How to Stay Sharp with Your Bow During the Off-Season

posted on April 11, 2011
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Deer season is seven months away? Eight months? Something like that. And yet, after just a couple of months off I am already starting to get back in the groove with my bow. You should be thinking about it as well. To help you with that, here’s a step-by-step program to make sure you are ready to rock when hunting season rolls around. One disclaimer—this program is designed for those of you who are not bowhunting this spring or have early hunts in late summer. It also assumes you are not involved in any competitive archery leagues or head to a local 3D range every now and then, just for grins.
April/May: If you are thinking about buying a new bow, changing arrow shafts, or adding accessories, now is the time to do so. The best place to get all this shopping and testing (you do try out major accessories before buying, right?) is your local archery pro shop. If you don’t have one nearby, it is worth the time and effort to take a day and drive to one. This way you can shoot the new bows, get fitted so the bow is just right for you, check out all the latest accessory items like arrow rests, bow sights, new quivers, and so on, and make sure the bow is perfectly tuned with your arrow shaft/arrow point combination. Doing all this now gives you several months to get used to your new gear and work out any bugaboos long before it counts.
June/early July: Hopefully you have done a little target shooting during spring. Summer is the time to ramp it up. At this time of year I am shooting three mornings a week before I start work. I start slowly, giving my shooting muscles time to get back into shape, often only shooting a dozen arrows in any one session. I am also getting my sight pins set perfectly and making sure everything is in good working order.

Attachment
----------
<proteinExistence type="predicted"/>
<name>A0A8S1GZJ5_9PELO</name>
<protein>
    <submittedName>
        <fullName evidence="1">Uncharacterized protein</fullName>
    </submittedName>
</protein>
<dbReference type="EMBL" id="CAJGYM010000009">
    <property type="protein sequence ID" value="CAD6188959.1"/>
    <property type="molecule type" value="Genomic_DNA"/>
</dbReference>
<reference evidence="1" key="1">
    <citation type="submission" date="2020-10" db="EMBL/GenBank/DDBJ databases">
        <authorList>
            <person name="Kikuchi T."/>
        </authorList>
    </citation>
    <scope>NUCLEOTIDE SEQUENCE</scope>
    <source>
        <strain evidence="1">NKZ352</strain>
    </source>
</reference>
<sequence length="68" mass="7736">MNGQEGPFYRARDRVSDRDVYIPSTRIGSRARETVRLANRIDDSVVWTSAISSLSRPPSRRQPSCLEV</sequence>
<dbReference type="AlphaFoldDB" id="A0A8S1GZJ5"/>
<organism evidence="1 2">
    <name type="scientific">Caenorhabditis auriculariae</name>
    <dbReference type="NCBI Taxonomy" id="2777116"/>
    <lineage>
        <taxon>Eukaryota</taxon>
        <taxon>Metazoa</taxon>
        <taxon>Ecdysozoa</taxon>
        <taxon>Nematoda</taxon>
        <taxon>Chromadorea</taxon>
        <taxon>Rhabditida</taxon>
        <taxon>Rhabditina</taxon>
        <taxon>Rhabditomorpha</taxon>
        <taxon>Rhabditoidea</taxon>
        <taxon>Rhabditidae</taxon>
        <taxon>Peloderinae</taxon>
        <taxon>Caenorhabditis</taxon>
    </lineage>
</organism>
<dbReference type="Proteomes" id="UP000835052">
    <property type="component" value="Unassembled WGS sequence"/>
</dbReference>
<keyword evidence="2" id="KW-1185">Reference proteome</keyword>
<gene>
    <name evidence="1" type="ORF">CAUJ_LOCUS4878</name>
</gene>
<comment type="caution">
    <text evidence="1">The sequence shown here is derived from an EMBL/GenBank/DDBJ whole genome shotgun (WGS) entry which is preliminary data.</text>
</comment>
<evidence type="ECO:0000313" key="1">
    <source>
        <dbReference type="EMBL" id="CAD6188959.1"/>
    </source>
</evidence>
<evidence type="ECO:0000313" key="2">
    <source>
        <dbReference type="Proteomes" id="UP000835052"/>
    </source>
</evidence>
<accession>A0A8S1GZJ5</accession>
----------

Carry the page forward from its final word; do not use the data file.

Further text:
Late July/early August: Time to get serious. Again I shoot three mornings a week before work, but now I shoot 3-4 dozen shots per session at ranges between 20 yards and “way out there.” I also now switch from field points to the same broadheads I’ll be hunting with. Step one is to re-tune my bow with the same arrow/broadhead combination I am hunting with so I am sure they are flying like laser beams. It is also a good time to begin shooting at life-sized 3D targets instead of a simple bull’s eye target.
Late August/early September: Time to begin specificity training, which simply means emulating in practice the same types of shots, at the same distances, I think will most likely present themselves during hunting season. For tree stand guys that means getting elevated. For ground blind hunters that means shooting off a stool or from a chair. For spot & stalkers it means shooting from your knees, over, under, and through brush, etc.
Hunting Season: Never stop practicing! While in hunting camp I shoot at least a couple of arrows every day, for my own peace of mind. You should, too.


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